The participating towns in the south of Brandenburg have a special connection to the Reformation, given that they were part of the Electorate of Saxony in those years. Only in the 19th century did they become Brandenburgers. “People in the south are well aware of their Saxon past,” Tresp explains. For many of them, the connection to Luther’s influence on Saxony is plain to see and forms part of their regional identity. In the first towns to support the Reformation in Saxony, citizens played a major role. They initiated discussions and disputes, while the Electorate of Brandenburg converted to Protestantism in 1539 by a decree of Joachim II (1505-1571), i.e. “from above”. Luther did not visit all towns participating in the project, but he did travel to Liebenwerda (now a spa town) in 1519 for a disputation with papal nuncio Karl von Miltitz (ca. 1490-1529), drafted new school regulations for Herzberg with reformer Philipp Melanchthon (1497-1560), and went to Brück in 1530 as part of a visitation commission. He also probably visited Treuenbrietzen, although there is no evidence for it.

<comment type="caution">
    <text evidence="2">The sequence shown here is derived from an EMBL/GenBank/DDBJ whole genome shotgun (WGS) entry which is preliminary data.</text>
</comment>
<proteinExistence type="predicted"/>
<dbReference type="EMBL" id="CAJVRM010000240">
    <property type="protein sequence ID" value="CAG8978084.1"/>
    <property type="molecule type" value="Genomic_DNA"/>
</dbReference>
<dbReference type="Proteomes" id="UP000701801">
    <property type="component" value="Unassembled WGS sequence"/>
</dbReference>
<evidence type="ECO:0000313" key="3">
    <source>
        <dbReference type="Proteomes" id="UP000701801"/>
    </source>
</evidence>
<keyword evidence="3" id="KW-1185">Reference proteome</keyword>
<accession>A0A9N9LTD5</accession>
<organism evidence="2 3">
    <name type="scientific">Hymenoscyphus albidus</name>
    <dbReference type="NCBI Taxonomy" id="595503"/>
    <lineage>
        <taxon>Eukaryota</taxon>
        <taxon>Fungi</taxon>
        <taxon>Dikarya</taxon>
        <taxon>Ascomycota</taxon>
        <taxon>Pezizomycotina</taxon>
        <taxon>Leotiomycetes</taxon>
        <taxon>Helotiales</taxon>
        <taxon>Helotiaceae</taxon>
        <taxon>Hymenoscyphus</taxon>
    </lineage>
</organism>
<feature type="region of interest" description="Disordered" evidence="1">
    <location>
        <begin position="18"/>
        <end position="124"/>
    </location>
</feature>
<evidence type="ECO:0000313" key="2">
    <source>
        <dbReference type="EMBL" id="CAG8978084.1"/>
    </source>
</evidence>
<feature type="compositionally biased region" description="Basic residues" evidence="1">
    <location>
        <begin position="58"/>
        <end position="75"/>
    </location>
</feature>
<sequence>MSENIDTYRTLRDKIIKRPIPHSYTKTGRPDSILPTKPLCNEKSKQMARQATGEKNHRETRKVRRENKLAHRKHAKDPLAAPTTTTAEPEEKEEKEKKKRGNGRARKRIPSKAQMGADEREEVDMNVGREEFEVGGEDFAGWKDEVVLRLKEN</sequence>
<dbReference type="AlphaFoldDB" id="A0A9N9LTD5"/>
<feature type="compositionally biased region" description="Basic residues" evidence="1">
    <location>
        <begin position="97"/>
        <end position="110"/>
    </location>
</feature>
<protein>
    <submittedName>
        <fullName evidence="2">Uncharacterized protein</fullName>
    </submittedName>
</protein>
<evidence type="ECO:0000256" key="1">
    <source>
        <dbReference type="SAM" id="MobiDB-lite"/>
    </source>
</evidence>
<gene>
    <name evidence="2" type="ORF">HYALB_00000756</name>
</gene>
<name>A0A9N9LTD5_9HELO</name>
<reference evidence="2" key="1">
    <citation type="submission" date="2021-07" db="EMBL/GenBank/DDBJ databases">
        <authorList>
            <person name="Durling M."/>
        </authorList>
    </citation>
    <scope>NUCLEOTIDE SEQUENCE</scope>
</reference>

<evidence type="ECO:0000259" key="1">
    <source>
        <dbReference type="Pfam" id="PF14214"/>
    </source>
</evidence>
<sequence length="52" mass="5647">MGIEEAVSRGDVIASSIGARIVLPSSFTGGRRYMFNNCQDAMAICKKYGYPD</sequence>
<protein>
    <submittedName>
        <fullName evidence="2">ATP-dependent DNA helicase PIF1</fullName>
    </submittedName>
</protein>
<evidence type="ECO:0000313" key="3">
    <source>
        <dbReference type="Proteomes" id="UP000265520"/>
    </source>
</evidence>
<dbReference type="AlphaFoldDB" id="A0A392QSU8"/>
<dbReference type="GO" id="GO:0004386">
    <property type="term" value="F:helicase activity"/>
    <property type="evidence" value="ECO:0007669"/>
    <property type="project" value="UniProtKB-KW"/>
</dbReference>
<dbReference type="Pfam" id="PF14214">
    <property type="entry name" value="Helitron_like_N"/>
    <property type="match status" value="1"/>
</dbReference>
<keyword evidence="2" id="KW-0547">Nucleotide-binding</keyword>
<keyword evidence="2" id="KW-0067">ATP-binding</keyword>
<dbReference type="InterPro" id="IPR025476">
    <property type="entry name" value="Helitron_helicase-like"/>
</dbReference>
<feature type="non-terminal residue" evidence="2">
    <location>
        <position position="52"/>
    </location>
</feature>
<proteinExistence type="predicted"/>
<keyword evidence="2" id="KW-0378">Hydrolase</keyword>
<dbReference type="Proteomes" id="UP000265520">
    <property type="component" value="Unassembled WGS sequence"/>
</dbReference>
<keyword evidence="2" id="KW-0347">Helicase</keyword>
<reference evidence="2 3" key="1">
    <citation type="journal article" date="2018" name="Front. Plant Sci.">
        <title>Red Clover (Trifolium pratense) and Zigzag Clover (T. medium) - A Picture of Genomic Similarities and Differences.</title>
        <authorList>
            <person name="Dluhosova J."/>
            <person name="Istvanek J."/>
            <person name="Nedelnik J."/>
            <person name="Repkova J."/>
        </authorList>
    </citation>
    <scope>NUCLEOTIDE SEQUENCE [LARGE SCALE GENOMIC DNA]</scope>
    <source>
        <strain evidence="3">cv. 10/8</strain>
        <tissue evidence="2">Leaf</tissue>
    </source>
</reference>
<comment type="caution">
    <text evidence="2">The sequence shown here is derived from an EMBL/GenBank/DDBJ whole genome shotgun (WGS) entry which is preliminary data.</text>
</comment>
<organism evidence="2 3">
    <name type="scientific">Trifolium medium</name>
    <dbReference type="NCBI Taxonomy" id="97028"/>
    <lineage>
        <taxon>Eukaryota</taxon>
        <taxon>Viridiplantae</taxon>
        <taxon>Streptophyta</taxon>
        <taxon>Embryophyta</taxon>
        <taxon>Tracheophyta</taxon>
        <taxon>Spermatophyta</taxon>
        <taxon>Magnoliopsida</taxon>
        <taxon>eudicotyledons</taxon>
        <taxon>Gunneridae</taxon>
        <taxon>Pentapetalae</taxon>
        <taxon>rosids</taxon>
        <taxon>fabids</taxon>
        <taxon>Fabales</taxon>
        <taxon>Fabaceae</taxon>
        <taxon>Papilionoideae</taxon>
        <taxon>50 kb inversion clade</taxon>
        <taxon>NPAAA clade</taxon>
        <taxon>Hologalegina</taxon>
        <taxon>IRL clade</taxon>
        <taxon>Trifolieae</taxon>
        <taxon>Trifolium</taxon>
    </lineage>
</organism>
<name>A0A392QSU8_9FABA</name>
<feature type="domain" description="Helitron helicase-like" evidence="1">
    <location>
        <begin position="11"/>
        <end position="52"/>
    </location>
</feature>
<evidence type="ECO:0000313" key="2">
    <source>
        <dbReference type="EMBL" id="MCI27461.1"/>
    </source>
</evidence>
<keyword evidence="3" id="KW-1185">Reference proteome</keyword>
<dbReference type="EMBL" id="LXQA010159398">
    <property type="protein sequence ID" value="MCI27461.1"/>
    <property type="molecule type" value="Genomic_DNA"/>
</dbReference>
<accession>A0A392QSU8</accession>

“Jüterbog is a beacon of the project,” Bütow says. Here Johann Tetzel (1460-1519) sold indulgences, a practice criticized by Luther in his 95 Theses. More and more Christians from Wittenberg traveled to Jüterbog to buy indulgences from Tetzel, which is why people in Jüterbog say: “Without us, there would have been no Reformation“. A section of the Jüterbog Museum in the cultural quarter of the monastery is dedicated to the Reformation, but the town is particularly proud of the “Tetzel chest” in St. Nicholas church. “Nobody knows the true story behind the Tetzel chest,” Tresp says. Rumor has it that this was where Tetzel collected the money he received for indulgences, through which sinners could buy salvation. Tetzel was reportedly carrying the chest while on his way to Cardinal Albrecht of Brandenburg (1490-1545) – who was archbishop of Mainz and Magdeburg and usually resided in Halle – when robbers attacked him and returned the chest to Jüterbog. “It is a 500-year-old legend,” Bütow says. Jüterbog was awarded the European Heritage Label of the Reformation in 2012.
“Since at least the 1980s, the cultural heritage of the Reformation has been rediscovered, and people have come to recognize that Brandenburg boasts some of its authentic locations,” Tresp explains. In 2017, Reformation Day (31 October) will be introduced as a national holiday throughout Germany. Lutherstadt Wittenberg and Torgau, both partner towns of the Reformation alliance in Brandenburg, will be the main venues of the celebrations. But the Reformation was not limited to one or two places; it spread and made massive waves. The project makes very clear that history is all around us; it is always there, but needs to be made accessible. So why not put up benches and tables and invite the people of Brandenburg and their visitors to sit down, discuss, and reflect.
Text: Jana Scholz, Translation: Monika Wilke
Online-Editing: Agnes Bressa